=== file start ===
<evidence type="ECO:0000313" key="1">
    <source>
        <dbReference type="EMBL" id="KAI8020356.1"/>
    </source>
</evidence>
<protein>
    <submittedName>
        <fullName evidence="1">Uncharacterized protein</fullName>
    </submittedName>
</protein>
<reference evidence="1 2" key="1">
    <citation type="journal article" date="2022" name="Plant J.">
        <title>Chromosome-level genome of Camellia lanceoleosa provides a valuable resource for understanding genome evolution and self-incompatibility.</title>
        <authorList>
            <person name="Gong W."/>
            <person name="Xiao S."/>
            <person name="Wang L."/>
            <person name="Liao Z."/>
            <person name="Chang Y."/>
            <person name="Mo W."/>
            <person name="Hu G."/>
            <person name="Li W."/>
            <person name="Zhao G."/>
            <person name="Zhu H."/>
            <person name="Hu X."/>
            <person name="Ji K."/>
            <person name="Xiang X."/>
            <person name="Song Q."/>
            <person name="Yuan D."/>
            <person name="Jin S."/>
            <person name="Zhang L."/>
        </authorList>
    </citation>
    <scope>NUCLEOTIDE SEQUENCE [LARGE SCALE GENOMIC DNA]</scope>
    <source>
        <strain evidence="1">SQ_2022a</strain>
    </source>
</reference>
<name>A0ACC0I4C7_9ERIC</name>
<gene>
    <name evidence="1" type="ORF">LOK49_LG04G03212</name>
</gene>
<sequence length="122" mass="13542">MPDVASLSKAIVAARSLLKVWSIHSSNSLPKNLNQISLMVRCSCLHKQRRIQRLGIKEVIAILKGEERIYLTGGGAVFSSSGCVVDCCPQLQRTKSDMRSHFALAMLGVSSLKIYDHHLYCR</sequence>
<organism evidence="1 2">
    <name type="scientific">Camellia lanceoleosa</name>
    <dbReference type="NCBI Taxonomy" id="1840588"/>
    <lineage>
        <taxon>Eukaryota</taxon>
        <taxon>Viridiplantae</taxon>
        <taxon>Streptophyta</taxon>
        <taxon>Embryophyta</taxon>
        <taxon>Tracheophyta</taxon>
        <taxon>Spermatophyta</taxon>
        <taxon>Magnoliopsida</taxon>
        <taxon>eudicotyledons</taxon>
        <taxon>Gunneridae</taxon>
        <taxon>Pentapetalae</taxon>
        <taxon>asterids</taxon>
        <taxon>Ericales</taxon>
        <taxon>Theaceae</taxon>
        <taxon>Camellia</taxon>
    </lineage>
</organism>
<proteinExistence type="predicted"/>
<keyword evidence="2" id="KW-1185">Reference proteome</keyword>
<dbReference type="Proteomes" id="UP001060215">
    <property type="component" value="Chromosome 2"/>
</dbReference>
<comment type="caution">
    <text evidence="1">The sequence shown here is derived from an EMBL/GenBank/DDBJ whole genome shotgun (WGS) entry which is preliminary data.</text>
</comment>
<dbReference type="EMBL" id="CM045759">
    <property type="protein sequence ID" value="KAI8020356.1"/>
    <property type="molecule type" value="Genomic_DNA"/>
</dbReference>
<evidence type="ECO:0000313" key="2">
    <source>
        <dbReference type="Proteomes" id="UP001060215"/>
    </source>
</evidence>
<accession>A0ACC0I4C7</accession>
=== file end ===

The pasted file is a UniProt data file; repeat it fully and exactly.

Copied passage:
<evidence type="ECO:0000313" key="1">
    <source>
        <dbReference type="EMBL" id="KAI8020356.1"/>
    </source>
</evidence>
<protein>
    <submittedName>
        <fullName evidence="1">Uncharacterized protein</fullName>
    </submittedName>
</protein>
<reference evidence="1 2" key="1">
    <citation type="journal article" date="2022" name="Plant J.">
        <title>Chromosome-level genome of Camellia lanceoleosa provides a valuable resource for understanding genome evolution and self-incompatibility.</title>
        <authorList>
            <person name="Gong W."/>
            <person name="Xiao S."/>
            <person name="Wang L."/>
            <person name="Liao Z."/>
            <person name="Chang Y."/>
            <person name="Mo W."/>
            <person name="Hu G."/>
            <person name="Li W."/>
            <person name="Zhao G."/>
            <person name="Zhu H."/>
            <person name="Hu X."/>
            <person name="Ji K."/>
            <person name="Xiang X."/>
            <person name="Song Q."/>
            <person name="Yuan D."/>
            <person name="Jin S."/>
            <person name="Zhang L."/>
        </authorList>
    </citation>
    <scope>NUCLEOTIDE SEQUENCE [LARGE SCALE GENOMIC DNA]</scope>
    <source>
        <strain evidence="1">SQ_2022a</strain>
    </source>
</reference>
<name>A0ACC0I4C7_9ERIC</name>
<gene>
    <name evidence="1" type="ORF">LOK49_LG04G03212</name>
</gene>
<sequence length="122" mass="13542">MPDVASLSKAIVAARSLLKVWSIHSSNSLPKNLNQISLMVRCSCLHKQRRIQRLGIKEVIAILKGEERIYLTGGGAVFSSSGCVVDCCPQLQRTKSDMRSHFALAMLGVSSLKIYDHHLYCR</sequence>
<organism evidence="1 2">
    <name type="scientific">Camellia lanceoleosa</name>
    <dbReference type="NCBI Taxonomy" id="1840588"/>
    <lineage>
        <taxon>Eukaryota</taxon>
        <taxon>Viridiplantae</taxon>
        <taxon>Streptophyta</taxon>
        <taxon>Embryophyta</taxon>
        <taxon>Tracheophyta</taxon>
        <taxon>Spermatophyta</taxon>
        <taxon>Magnoliopsida</taxon>
        <taxon>eudicotyledons</taxon>
        <taxon>Gunneridae</taxon>
        <taxon>Pentapetalae</taxon>
        <taxon>asterids</taxon>
        <taxon>Ericales</taxon>
        <taxon>Theaceae</taxon>
        <taxon>Camellia</taxon>
    </lineage>
</organism>
<proteinExistence type="predicted"/>
<keyword evidence="2" id="KW-1185">Reference proteome</keyword>
<dbReference type="Proteomes" id="UP001060215">
    <property type="component" value="Chromosome 2"/>
</dbReference>
<comment type="caution">
    <text evidence="1">The sequence shown here is derived from an EMBL/GenBank/DDBJ whole genome shotgun (WGS) entry which is preliminary data.</text>
</comment>
<dbReference type="EMBL" id="CM045759">
    <property type="protein sequence ID" value="KAI8020356.1"/>
    <property type="molecule type" value="Genomic_DNA"/>
</dbReference>
<evidence type="ECO:0000313" key="2">
    <source>
        <dbReference type="Proteomes" id="UP001060215"/>
    </source>
</evidence>
<accession>A0ACC0I4C7</accession>